USING THE TRAFFIC LIGHT ASSESSMENT
DURING BUMP IT UP WALL WRITING SESSION
Not only can the TRAFFIC LIGHT system be used for ‘On-The-Fly’ assessment (akin to Thumbs Up / Thumbs Down), I have found it useful in conjunction with a form of TIERING as well as ASSESSMENT AS LEARNING:
Prior to the unit, I had students fill in a pre-test of concepts and definitions associated with essay-writing (such as thesis, topic sentence, etc.) but also a sheet where I listed those same essay ingredients and concepts and asked students to do a form of self diagnostic using the Traffic Light.
In other words, the student would read the word “thesis” and I would ask them to give themselves a Traffic Light colour about a) whether they knew what the concept was and b) were they able to use that concept right now. A number of students gave themselves, for example, a Green Light about knowing what a thesis was but only gave themselves a Yellow Light for using one.
(SIDE BAR: I found this sheet to be very informative for me and I have come to a place where adding that step of having the students self-diagnose can be very powerful for the students’ learning but also for a level of accountability.
That is to say, I have had students who have been frustrated when I have given feedback that their writing was at a Level 2 as opposed to the Level 4 they thought it was, and it is then that we will access some of this Traffic Light feedback. And the ensuing conversation can be very powerful when I say “The reason you have Level 2 is because, for example, your thesis is a little vague and disorganized. What traffic light colour did you give yourself about making a thesis?” And the student and I can then ‘triangulate‘ where the gap or the disconnect is in what they thought they knew versus what they actually know.
If I decide to make all of the students reflect on whether they made the right choice for themselves, then this becomes a form of ASSESSMENT AS LEARNING, I believe.)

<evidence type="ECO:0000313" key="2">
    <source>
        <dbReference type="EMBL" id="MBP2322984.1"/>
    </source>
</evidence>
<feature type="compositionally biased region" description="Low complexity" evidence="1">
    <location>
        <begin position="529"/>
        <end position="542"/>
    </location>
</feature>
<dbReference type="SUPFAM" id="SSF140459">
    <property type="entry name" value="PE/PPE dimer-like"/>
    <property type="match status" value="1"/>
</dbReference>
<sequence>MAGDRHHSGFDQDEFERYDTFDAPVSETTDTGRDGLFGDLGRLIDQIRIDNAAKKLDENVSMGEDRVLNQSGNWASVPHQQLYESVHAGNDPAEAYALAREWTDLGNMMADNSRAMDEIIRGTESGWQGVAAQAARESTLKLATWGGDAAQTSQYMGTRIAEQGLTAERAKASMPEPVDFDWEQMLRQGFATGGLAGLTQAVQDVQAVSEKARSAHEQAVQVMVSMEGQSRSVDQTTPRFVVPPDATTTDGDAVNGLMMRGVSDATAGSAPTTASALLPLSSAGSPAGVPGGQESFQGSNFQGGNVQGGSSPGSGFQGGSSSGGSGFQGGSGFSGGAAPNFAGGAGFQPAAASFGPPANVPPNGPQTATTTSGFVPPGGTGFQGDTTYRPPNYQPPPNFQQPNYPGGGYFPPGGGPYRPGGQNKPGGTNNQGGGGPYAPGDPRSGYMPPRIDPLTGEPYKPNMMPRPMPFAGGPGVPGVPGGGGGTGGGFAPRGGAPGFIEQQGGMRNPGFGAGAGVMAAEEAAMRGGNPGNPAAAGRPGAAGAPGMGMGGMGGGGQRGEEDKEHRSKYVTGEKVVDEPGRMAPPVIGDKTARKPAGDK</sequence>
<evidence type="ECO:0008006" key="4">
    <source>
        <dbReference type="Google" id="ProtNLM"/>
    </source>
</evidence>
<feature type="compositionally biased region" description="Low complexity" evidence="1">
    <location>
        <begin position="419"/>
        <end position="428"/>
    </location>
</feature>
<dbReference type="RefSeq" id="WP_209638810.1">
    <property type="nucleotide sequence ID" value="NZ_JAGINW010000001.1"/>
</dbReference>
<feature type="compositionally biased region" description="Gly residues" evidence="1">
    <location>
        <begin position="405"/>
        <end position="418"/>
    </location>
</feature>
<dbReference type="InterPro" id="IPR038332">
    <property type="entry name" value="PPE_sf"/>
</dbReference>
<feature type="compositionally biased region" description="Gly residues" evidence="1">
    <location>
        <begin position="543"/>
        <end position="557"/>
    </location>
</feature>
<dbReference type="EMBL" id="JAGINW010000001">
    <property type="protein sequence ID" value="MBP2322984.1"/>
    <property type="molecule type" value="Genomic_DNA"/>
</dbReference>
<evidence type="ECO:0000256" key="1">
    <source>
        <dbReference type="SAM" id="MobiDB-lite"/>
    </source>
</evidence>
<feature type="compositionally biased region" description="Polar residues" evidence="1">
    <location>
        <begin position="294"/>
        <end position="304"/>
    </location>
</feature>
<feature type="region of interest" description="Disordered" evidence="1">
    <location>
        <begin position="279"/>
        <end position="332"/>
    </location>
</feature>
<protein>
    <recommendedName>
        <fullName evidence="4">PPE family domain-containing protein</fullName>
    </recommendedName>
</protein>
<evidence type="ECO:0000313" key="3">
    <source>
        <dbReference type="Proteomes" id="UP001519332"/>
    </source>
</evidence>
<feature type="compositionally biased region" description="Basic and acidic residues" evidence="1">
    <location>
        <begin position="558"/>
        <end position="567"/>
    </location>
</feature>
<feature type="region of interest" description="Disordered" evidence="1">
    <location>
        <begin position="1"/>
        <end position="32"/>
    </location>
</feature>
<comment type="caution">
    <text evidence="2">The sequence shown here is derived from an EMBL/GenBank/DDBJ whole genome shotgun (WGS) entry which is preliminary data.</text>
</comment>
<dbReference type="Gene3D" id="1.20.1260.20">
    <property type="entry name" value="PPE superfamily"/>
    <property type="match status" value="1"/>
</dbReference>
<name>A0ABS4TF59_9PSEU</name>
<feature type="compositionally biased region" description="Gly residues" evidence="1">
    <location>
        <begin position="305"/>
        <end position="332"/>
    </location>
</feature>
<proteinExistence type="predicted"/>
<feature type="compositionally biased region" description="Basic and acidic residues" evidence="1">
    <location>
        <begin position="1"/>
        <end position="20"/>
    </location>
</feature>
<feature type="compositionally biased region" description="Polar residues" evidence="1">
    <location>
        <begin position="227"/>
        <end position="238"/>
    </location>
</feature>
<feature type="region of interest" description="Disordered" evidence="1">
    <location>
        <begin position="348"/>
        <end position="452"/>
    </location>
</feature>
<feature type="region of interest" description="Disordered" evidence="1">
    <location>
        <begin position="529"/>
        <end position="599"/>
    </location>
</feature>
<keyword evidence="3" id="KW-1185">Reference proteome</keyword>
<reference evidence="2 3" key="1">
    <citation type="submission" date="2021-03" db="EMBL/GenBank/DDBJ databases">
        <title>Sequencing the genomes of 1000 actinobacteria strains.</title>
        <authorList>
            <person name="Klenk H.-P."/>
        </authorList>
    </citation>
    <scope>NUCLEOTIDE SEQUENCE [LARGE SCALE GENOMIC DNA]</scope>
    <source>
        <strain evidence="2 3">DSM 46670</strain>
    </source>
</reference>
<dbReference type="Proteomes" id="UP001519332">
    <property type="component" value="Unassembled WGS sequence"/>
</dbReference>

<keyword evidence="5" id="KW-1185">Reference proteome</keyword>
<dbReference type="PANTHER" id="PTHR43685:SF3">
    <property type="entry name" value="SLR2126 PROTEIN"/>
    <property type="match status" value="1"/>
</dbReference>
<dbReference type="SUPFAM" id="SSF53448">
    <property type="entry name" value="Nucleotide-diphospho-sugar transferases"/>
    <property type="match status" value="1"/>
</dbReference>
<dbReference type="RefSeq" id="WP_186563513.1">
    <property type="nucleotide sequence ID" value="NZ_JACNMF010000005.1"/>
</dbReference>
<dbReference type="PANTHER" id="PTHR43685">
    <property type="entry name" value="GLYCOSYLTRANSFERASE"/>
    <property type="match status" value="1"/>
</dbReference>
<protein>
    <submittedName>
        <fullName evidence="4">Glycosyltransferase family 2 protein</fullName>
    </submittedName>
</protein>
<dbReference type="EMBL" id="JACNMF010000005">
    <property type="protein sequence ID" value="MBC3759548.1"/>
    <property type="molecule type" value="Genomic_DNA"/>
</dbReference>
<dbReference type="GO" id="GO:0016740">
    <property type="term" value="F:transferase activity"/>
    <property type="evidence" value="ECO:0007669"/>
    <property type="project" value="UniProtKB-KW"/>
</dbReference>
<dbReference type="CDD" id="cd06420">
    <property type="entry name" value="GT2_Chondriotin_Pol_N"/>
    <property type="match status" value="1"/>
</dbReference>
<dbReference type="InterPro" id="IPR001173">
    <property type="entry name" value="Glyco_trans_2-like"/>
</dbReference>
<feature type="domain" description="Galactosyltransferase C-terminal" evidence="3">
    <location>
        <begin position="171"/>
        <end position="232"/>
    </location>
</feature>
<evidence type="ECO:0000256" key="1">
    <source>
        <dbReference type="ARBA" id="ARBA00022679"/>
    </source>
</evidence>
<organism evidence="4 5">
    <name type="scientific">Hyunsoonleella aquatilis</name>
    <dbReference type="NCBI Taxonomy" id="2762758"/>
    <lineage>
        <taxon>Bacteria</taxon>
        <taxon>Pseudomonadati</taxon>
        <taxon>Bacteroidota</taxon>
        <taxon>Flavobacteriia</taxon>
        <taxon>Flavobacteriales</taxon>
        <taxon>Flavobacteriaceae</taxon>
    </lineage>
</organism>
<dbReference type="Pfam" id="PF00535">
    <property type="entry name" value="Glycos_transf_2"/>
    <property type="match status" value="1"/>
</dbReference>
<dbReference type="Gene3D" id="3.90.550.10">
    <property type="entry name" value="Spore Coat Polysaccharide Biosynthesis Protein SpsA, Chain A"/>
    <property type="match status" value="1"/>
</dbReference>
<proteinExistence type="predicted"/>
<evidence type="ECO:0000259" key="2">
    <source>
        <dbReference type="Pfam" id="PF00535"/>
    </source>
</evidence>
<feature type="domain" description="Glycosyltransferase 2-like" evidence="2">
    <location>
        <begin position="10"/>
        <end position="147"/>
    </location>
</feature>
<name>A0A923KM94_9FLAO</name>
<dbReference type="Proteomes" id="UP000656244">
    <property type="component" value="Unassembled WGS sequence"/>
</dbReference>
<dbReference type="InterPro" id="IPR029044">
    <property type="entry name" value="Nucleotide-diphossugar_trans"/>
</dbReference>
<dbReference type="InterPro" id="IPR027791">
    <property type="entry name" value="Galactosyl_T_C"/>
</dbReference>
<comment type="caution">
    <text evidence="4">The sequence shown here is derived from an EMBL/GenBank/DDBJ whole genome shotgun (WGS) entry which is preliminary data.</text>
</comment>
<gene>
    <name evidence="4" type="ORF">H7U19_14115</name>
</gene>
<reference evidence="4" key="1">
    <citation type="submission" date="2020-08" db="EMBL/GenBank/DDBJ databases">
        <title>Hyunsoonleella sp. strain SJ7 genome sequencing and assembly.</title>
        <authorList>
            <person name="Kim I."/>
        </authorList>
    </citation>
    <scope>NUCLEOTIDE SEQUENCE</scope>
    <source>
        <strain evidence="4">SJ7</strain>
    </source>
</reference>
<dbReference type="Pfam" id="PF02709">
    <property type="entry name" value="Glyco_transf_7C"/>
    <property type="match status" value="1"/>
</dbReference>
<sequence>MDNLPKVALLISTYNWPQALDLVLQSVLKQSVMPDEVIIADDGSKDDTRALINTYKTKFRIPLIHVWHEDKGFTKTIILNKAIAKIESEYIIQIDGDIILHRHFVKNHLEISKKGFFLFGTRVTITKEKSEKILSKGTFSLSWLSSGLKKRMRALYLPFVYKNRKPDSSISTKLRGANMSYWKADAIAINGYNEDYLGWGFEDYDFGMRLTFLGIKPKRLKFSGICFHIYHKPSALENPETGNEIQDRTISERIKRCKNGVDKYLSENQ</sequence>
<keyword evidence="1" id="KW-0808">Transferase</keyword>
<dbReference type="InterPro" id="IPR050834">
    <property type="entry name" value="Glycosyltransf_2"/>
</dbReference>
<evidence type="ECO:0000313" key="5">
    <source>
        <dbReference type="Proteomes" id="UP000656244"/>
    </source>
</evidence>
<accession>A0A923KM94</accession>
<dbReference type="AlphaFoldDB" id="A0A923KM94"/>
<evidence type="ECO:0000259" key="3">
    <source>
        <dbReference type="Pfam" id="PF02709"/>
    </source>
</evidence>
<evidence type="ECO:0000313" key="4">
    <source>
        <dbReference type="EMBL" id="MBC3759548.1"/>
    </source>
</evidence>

“Assessment as learning…gives particular importance to the role of the student in coming to own his or her success as a learner.” — p. 73, Differentiation and The Brain, Sousa and Tomlinson
At certain stages of this Bump It Up Wall process, I have told students what my next step was going to be (based on the plan I was following) and have then used the Traffic Light to differentiate how the students have moved forward in the writing process. For example, after I wrote a Level 1 example of a paragraph for the students, I had the entire class write suggestions for improving ONE thing in the paragraph. I then said to my students,
“I have read all of your feedback so far (pre-test and Traffic Light self-assessment) and, based on that feedback, I have the following three paths you can take with this stage of learning the writing process:
– if you are feeling RED LIGHT about essay writing today, I recommend that you take Path #1 which means that I will write the body paragraph with the group on the SMARTBoard allowing us to talk it out and to make decisions together, which will allow you to see the process completed in front of your eyes;
– if you are feeling Yellow Light, then you can take this paragraph that we are going to improve and you can take Path #2, which means that you try re-writing this paragraph on your own or with a partner and then you can compare with what we have written;
– and if you are feeling GREEN LIGHT today and about essay writing in general, you can choose one of these other topics from this list and you can ‘prove’ your writing skills by creating a paragraph on your own about that topic.”
This, in essence, is a form of self-directed TIERING;
by having the students choose their path by using the Traffic Light, I am hoping that this “…increases student ownership of learning and (as well as their) independence.” (Sousa and Tomlinson)